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The Indian Medical Association Will Suspend Non-Emergency Services At Hospitals Across The Country Today. Here’s Why.

The IMA will observe "Dhikkar Diwas - no to NMC Bill" today as a protest against the Bill, seeking to replace MCI with a new body.

New Delhi, Jul 28 

Health care services at several private hospitals across the country are likely to be hit as the IMA has called for suspension of all non-emergency services, including OPD for 12 hours, to protest against the National Medical Commission (NMC) Bill today.

The Indian Medical Association will observe “Dhikkar Diwas – no to NMC Bill” today as a protest against the Bill, which seeks to replace the Medical Council of India (MCI) with a new body.

The IMC had earlier said in a statement that while all elective procedures will be deferred, critical services, including deliveries, emergencies and in-patient care will be provided.

“A general body meeting of all local branches will be convened at 9 am on Saturday to pass a resolution against the NMC Bill. The ‘Call for Action’ to defend the autonomy of the medical profession is hereby given to each and every member of the medical profession,” it had said.

“Inspite of the deep resentment and opposition of the medical profession of the country, the government is going ahead with the enactment of the National Medical Commission Bill-2017. We are left with no choice but to resist the move with determination and resolve,” Dr Ravi Wankhedkar, National President, IMA had said.

He has said that the bill will be stopped at any cost.

Today, IMA members will hold a procession and go to their respective Member of Parliament, District Collector’s/Sub Collector’s office and submit a Memorandum addressed to the Prime Minister, the statement has said.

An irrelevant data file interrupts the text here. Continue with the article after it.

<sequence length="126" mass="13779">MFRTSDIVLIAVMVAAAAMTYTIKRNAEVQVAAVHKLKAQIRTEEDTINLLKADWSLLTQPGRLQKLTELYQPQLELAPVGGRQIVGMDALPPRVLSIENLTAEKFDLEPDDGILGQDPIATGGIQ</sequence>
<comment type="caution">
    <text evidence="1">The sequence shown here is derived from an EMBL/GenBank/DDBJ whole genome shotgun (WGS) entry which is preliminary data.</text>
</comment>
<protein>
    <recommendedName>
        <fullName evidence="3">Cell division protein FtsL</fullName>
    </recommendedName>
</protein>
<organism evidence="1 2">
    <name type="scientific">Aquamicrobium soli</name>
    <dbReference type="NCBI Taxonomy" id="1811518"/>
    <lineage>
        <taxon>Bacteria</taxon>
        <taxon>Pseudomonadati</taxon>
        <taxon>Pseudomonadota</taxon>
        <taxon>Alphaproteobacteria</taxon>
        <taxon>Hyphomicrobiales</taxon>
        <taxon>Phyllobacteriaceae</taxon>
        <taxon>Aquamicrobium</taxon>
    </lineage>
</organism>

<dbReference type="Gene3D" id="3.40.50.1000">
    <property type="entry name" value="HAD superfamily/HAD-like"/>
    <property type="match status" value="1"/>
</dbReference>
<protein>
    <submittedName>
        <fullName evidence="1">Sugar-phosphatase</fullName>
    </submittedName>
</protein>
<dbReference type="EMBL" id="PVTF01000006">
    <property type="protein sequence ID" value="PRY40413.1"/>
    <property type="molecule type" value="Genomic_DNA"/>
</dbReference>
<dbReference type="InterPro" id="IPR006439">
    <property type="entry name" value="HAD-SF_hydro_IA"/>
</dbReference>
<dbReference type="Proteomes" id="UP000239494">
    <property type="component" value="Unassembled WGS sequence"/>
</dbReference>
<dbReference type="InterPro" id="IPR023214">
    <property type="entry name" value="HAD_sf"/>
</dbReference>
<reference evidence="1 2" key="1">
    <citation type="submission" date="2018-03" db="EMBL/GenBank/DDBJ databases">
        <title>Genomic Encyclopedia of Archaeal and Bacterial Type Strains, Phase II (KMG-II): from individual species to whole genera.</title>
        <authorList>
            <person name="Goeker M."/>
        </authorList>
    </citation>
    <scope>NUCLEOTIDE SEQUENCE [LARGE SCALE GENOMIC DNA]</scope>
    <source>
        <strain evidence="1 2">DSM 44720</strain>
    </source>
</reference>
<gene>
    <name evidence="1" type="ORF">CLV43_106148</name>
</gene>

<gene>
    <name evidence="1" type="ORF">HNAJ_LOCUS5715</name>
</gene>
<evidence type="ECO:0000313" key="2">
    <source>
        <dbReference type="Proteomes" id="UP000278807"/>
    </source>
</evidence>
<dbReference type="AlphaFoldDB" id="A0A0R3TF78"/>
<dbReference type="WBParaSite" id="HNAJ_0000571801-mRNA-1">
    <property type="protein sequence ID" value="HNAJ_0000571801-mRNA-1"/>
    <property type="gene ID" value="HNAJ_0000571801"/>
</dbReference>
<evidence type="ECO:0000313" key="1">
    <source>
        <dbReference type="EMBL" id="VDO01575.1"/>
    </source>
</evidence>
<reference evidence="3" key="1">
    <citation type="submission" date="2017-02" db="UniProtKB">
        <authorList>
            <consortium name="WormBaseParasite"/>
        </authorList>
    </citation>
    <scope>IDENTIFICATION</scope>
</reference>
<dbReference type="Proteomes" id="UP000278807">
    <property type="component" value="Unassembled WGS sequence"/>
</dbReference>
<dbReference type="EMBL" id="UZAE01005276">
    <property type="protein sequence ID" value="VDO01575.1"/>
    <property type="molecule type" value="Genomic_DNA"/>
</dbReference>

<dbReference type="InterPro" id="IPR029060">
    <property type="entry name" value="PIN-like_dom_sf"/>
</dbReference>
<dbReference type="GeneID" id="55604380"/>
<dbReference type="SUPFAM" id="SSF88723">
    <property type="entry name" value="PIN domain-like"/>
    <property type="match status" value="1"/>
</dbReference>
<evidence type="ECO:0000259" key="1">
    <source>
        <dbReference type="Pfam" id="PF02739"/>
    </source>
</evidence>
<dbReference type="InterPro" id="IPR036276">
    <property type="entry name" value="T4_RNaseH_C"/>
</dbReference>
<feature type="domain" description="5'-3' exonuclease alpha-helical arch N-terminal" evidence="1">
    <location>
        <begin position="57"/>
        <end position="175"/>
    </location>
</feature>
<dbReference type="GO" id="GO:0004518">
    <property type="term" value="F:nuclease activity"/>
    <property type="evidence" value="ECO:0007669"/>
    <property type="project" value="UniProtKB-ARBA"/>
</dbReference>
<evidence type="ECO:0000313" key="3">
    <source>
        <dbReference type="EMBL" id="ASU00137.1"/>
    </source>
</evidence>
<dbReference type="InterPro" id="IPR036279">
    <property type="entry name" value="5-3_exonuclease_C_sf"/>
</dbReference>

Branches with medical colleges have an additional responsibility to coordinate with action in the medical colleges involving the medical students, Wankhedkar had said.

In March, the Union Health Ministry approved amendments to the NMC Bill including removing the contentious provision of “bridge course”, which would have allowed practitioners of alternative medicines to pursue allopathy after stiff resistance from the IMA and the opposition.

The IMA had earlier said the Bill in its current form remains “anti-poor, anti-people and anti-federal law” which, if passed, “will have unforeseen consequences on not only the health sector but also on the federal structure of the country.”

Doctors belonging to the IMA had gone on a 12-hour strike as part of a nationwide stir against the NMC Bill in January.

The statement had said that the Bill will make medical education inaccessible to the poor and downtrodden and doctors will come only from the rich sections of the population.

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